Oct. 17, 2012
School gardens sprout up across nation to curb obesity
To determine how well elementary school gardens can help counter childhood obesity by boosting produce consumption and healthful habits in youth, extension associates at Cornell University Cooperative Extension-New York City's (CUCE-NYC) Urban Environment Program are co-leading the national "Healthy Gardens, Healthy Youth" People's Garden School Pilot project with colleagues at Washington State University, Iowa State University and University of Arkansas.
Gretchen Ferenz and Caroline Tse of CUCE-NYC also lead the effort in New York, working closely with educators and executive directors in six Cornell Cooperative Extension (CCE) county associations; their hope is that the project will serve as a pilot garden-based learning program in schools.
"In New York, these associations -- including Delaware, Monroe, Rockland, Schenectady, Suffolk and Wayne counties -- are working with 15 elementary schools and reaching more than 800 second- through sixth-graders across the state," says Ferenz, a co-principal investigator. "Teams of extension educators, volunteers and school staff have been instrumental in administering research activities, helping schools build and maintain their gardens, and assisting with delivery of lessons as part of the project's Educational Toolkit."
Among the schools that started a garden this past spring is Downsville Central School, a K-12 school located in New York's Hudson Valley. Prior to building the garden, the students selected which vegetables they wanted to plant for their region's climate and growing season; their choices included broccoli, cauliflower, garlic, squash, beets and carrots. "Every school is different in how children, staff and volunteers have planned and planted the school gardens," said Jeanne Darling, executive director of CCE in Delaware County who is working with three schools. "It's been fun to work together and of course we are looking forward to a harvest of success stories in each school."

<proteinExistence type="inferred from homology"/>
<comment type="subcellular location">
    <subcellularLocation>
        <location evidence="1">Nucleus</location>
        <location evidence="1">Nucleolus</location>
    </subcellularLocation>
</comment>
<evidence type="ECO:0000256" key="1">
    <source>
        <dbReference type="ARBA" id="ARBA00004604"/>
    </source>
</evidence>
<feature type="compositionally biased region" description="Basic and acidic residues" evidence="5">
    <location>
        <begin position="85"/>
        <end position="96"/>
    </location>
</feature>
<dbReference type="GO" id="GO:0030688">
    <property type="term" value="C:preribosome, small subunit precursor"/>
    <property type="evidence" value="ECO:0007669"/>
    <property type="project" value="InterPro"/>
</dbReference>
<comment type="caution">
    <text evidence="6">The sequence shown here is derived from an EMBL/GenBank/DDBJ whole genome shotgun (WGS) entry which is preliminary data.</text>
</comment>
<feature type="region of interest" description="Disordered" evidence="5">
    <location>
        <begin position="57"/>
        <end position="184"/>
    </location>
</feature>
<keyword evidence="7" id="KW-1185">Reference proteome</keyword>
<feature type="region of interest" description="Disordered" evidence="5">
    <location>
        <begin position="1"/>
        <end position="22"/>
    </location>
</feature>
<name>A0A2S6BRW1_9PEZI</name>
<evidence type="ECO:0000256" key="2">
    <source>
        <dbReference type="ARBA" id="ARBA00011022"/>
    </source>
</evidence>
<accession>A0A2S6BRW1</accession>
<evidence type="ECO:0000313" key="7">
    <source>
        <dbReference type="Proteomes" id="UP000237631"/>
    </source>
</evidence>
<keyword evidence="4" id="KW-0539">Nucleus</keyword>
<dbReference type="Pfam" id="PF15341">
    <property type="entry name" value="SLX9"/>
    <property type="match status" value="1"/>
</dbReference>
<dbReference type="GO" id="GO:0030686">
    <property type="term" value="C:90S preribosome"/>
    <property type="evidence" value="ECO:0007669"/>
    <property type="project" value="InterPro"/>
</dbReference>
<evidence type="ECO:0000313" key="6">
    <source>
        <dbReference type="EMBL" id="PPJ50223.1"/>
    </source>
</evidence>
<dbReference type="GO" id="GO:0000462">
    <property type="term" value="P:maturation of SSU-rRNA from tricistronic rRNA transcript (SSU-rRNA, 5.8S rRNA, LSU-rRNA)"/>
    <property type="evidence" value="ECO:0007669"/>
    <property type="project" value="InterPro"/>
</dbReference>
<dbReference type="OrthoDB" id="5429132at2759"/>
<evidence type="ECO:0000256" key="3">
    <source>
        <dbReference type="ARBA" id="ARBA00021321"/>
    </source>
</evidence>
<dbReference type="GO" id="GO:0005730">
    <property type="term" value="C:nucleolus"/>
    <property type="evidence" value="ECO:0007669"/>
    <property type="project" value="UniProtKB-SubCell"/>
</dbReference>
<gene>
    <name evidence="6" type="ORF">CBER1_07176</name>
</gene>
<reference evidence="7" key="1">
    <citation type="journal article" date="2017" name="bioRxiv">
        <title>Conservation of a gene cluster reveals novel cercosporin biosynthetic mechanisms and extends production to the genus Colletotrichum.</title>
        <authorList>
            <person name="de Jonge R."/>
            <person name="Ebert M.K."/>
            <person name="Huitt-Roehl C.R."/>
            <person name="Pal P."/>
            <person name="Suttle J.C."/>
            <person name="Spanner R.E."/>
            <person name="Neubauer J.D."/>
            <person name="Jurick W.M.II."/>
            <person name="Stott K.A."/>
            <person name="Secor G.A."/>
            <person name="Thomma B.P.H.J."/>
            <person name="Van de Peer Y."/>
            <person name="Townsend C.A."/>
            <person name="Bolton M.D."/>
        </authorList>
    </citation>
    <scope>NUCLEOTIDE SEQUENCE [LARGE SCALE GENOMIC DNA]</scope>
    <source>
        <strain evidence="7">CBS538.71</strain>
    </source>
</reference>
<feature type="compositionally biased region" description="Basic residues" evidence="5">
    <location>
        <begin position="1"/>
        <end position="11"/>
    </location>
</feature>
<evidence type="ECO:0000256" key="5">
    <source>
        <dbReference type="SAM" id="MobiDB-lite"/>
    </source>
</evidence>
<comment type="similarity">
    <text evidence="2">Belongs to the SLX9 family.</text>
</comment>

Yates Magnet and Keane Elementary School in the increasingly diverse city of Schenectady, N.Y., also started gardens this year. In presenting lessons on garden planting, Denise Kolankowski, senior extension resource educator with CCE Schenectady County noted that the students "had a great time playing with the worms" during a lesson on vermicomposting. She added: "The students were so excited to 'eat from the garden' -- one of the classes actually started picking and eating the lettuce while sitting at the edge of the garden bed. When they pulled radishes from the ground, the students were so amazed by how big they had grown." This past summer lettuce, cucumbers, peppers and snap beans harvested from these schools were donated to local organizations Schenectady ARC and the City Mission.
This fall, teachers will use new Educational Toolkit lessons, compiled by Extension specialists in New York, Iowa and Washington, to reinforce science and nutrition concepts. Students will continue to participate in research activities and have opportunities to harvest cool-weather crops. Efforts will be made to connect classrooms in New York with their counterparts in Arkansas, Iowa and Washington.
"It was a wonderful experience to see how excited those kids were in trying to study plants," said Caroline Kiang, team coordinator for the Horticulture Program at CCE-Suffolk County on Long Island. "The new teachers have been enthusiastic -- one teacher is local and is willing to lead a summer garden program next year. I also met a new parent who is more than willing to help out in the garden. ... It has been very encouraging."
The national People's Garden School Pilot program is funded by the U.S. Department of Agriculture's Food and Nutrition Service.
Susan S. Lang